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I would argue that the Boers resisted British rule on nationalist grounds and on the grounds of what we would now call self-determination.
The Boers were not British. "Boer" is the Dutch word for "farmer." They were Dutch with some who were French or German. They came to what is now South Africa when the area of the Cape of Good Hope was controlled by the Dutch East India Company. The Boers generally felt loyalty to the Netherlands and to Protestantism as opposed to England. As England came to take control of the area, the Boers resisted. They did this because they felt that they were Dutch and that they should not be ruled by English people. In addition, they felt that they had been there first (before any other whites, at least) and that that gave them the right to the area.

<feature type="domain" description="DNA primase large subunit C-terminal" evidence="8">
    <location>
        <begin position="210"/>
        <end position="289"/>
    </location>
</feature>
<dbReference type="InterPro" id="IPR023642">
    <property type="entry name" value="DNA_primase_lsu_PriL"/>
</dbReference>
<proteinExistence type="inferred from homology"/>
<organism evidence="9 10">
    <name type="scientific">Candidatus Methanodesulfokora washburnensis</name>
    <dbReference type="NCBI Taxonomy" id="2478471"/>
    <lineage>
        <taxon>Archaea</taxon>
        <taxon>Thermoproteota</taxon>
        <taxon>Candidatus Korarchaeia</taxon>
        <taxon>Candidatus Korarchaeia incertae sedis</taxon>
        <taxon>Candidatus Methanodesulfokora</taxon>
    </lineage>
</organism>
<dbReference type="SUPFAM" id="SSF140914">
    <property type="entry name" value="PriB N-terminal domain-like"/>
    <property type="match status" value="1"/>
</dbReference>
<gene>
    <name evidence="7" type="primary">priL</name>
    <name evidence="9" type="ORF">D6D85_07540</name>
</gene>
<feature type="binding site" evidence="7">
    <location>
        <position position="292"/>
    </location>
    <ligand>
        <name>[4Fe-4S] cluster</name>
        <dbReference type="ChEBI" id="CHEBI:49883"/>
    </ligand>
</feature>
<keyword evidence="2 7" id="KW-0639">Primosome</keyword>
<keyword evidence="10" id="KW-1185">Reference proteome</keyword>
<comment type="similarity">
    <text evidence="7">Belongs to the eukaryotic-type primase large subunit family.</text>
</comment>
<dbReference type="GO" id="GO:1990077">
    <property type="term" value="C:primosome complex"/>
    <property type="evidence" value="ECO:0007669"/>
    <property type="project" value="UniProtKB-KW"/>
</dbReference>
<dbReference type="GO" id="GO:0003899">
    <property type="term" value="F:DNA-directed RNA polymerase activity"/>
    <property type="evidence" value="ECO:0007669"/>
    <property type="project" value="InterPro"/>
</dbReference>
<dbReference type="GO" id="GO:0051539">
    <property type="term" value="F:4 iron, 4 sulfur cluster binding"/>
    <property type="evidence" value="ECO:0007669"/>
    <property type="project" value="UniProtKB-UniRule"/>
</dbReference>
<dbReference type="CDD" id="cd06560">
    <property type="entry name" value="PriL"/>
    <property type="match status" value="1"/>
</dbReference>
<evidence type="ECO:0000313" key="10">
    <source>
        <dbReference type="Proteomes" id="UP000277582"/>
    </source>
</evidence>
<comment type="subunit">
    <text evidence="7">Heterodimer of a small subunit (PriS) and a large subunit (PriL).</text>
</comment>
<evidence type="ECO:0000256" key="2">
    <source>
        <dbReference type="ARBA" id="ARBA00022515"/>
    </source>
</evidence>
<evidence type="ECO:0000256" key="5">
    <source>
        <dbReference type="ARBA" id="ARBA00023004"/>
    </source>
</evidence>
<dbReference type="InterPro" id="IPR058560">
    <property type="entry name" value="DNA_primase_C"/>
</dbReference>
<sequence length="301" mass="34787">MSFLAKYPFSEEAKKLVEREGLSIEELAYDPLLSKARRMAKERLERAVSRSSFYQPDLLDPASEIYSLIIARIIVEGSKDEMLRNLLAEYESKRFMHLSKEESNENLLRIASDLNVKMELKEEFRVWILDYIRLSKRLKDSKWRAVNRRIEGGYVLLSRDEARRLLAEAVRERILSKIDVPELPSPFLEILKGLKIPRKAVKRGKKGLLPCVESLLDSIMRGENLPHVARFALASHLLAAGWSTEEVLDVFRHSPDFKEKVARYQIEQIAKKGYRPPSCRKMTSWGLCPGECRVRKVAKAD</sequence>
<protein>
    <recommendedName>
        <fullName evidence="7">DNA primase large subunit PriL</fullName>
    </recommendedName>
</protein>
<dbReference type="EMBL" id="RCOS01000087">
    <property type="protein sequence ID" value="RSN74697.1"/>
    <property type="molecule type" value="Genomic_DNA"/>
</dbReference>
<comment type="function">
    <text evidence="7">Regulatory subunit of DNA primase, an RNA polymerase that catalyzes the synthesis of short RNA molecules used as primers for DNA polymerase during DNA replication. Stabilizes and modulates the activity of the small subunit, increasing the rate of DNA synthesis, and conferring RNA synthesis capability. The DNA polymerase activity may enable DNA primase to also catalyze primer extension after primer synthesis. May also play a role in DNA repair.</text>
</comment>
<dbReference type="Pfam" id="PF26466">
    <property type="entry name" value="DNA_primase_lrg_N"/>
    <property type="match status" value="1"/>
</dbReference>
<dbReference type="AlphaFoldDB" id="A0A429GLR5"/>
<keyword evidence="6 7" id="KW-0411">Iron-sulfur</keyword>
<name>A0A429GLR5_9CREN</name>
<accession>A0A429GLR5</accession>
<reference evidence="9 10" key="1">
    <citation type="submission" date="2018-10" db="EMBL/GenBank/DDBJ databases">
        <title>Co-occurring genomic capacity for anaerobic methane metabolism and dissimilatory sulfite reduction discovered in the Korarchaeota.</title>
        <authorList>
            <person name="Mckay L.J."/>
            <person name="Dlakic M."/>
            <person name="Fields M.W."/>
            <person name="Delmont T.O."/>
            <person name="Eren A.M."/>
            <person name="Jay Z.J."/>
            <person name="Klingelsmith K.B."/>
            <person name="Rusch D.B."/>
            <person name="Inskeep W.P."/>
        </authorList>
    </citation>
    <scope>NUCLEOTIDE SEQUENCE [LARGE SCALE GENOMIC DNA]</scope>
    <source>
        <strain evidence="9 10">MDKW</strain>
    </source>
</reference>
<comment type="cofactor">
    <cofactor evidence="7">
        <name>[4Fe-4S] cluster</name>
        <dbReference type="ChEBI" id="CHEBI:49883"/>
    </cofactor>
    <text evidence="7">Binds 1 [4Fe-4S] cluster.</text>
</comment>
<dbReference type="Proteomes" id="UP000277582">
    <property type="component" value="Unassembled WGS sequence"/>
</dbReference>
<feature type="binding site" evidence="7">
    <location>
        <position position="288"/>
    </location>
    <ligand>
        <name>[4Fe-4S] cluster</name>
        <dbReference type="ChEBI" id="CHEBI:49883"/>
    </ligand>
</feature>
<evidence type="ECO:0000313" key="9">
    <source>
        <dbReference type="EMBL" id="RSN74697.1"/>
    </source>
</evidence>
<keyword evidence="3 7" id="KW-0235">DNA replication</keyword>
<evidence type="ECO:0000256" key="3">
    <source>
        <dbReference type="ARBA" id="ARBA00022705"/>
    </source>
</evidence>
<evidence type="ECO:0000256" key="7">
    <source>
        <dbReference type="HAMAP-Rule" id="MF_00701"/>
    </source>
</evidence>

So the Boers resisted the British largely because they were Dutch and didn't want to be ruled by English people who were Anglican.
adding on to what #1 answered you the boers were a group of people who were aware of their identity, so it was rather difficult for them to accept british rule with its new culture and means of survial, basicallly the had to stand their ground in fighting to prevent 'colonisation'
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